Is the Senate unbalanced?

Yes, says Lee Drutman (bio here), at FiveThirtyEight. And he’s not even a psychiatrist.

For those watching today’s partisan warfare — Mitch McConnell, when he became Senate Majority Leader, famously declared his mission was to make President Obama a failure — it may come as a surprise that the Senate, where small-population states are over-represented, became a significant factor in thwarting American democracy only in the last 5 years.

Schoolchildren learn in civics class that each state has two senators. This means California, with roughly 39.5 million people, and Alaska, with about 710,000 people, have two votes apiece in the U.S. Senate.

And that means California’s senators represent 55.6 times as many people as Alaska’s senators. Or, put another way, Alaskan voters have 55.6 times as much say in the Senate as Californians do. It doesn’t seem fair, and it certainly isn’t democratic. But that’s our system, and changing it would require amending the Constitution, a practical impossibility (the small states would never go for this).

Yet, surprisingly, Drutman makes a strong case that unequal representation in the Senate didn’t matter for most of American history, because it wasn’t until the parties realigned themselves on geographical and ideological lines (more about that below) that the Senate’s population imbalance became a partisan imbalance — one favoring Republicans and conservatives.

But now, he says,

“it’s reached the point that Republicans can win a majority of Senate seats while only representing a minority of Americans. One way to observe this growing partisan bias in the Senate is to compare the party makeup of senators elected to represent the 15 most populous states (which have collectively housed about two-thirds of population since the turn of the 20th century) to the partisan makeup of senators elected to represent the 25 least populous states (which have collectively housed roughly a sixth of the population consistently since the 1960s). As the chart below shows, the partisan makeup of the Senate was fairly even until the 1960s, when Republicans started to amass a partisan advantage in less populated states.” [Italics added for emphasis.]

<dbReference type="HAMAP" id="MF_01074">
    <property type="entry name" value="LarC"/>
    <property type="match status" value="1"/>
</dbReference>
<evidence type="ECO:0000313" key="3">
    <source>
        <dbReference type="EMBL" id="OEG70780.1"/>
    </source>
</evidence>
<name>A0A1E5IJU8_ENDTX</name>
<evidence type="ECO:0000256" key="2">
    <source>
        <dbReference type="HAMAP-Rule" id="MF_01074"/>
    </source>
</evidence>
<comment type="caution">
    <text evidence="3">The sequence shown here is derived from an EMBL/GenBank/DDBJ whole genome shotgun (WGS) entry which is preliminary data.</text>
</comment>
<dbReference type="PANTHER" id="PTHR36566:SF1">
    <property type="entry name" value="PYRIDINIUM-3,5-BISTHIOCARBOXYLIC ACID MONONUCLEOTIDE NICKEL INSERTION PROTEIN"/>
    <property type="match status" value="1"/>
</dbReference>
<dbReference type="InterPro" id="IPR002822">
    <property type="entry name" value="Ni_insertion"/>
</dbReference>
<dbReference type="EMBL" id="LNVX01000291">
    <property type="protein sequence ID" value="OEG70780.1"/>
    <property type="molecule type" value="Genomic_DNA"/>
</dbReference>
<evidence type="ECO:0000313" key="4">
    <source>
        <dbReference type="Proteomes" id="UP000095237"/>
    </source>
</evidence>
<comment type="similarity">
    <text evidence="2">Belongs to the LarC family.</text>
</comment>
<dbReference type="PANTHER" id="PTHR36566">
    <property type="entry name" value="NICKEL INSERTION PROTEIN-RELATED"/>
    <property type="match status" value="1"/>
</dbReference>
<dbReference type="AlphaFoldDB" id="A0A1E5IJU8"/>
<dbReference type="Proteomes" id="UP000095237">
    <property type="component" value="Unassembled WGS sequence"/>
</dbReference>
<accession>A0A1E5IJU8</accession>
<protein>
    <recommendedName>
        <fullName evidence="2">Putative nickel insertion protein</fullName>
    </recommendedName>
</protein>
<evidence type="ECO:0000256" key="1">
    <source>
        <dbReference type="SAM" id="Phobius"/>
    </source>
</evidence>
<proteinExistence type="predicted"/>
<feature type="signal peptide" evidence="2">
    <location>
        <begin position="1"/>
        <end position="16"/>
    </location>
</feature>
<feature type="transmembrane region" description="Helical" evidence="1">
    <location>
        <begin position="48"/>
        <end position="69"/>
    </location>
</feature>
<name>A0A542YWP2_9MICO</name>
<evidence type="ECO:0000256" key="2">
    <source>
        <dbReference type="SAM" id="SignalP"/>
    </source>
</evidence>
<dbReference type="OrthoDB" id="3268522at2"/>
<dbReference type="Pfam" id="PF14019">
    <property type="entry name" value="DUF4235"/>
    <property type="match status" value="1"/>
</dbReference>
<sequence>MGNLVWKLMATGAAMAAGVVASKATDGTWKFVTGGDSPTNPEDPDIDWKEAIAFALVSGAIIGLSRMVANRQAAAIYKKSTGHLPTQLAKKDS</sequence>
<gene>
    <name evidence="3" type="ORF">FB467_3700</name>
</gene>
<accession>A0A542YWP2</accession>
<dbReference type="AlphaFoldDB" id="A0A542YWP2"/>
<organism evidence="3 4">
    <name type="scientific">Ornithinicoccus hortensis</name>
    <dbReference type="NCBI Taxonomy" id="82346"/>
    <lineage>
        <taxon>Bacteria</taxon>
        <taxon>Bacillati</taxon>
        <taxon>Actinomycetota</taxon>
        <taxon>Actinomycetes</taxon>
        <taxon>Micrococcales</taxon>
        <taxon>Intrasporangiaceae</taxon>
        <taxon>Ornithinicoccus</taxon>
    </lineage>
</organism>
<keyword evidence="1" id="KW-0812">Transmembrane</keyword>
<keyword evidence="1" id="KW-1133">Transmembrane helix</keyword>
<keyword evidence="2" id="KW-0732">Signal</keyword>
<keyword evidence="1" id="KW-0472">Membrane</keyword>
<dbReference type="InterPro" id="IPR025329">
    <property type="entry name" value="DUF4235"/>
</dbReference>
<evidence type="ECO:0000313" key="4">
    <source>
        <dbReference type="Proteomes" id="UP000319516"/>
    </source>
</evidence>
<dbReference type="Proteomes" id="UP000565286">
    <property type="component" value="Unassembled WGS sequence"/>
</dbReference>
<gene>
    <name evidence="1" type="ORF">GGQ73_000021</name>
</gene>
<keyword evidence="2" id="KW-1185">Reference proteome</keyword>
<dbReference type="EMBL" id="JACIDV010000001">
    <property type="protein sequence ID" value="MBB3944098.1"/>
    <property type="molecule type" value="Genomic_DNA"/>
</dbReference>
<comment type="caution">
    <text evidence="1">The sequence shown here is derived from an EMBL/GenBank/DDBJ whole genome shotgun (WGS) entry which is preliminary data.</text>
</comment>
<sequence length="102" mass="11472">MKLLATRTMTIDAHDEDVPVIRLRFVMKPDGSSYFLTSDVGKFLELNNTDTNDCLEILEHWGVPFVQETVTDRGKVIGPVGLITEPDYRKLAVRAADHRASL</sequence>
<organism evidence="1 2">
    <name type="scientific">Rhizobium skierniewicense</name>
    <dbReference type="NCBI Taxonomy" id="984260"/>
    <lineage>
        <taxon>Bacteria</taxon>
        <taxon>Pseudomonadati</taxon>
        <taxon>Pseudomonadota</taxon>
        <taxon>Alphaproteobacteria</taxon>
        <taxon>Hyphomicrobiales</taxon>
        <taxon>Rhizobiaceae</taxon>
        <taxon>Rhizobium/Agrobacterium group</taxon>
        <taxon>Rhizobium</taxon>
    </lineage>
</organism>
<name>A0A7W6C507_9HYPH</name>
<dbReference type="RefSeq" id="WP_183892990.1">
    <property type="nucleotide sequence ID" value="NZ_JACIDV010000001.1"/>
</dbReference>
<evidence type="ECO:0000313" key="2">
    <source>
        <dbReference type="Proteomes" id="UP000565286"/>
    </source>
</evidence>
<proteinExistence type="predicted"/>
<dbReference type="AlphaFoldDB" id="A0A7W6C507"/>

From this you can clearly see that Republicans didn’t start to get an over-representation advantage until the late 1970s, and it didn’t become pronounced until just a few years ago. To be exact, 2015, Drutman says. As you would expect, that advantage didn’t command liberals’ attention until very recently, because conservatives didn’t have it until then.

How did this happen? Not all that long ago, both parties had urban and rural “wings,” and “liberal” and “conservative” factions. The realignment over the last few decades, beginning with Nixon’s “southern strategy” in the 1960s, changed that. Now, the Republican Party is unambiguously “conservative” and tilted toward rural constituencies, and the Democratic party is unambiguously “liberal” and strongly identified with urban voters. This urban-vs.-rural divide has become very prominent in American politics; simply put, urban states are Democratic, and rural states are Republican.

This is partly what’s behind the Democrats’ renewed push for D.C. and Puerto Rico statehood, which they assume would give them 4 more senators; although in fairness, they’re mainly motivated by a feeling those U.S. citizens are entitled to the same representation in Congress as the rest of us. (They currently only have non-voting members of the House.) Read Drutman’s article here.

This calculus also is behind a conservative push to break up some states, notably in California, where rural activists have pushed for as many 6 new states. They complain they’re unrepresented by California’s liberal, urban-based senators; but deeper thinkers are well aware that Republicans likely would capture the bulk of these new Senate seats.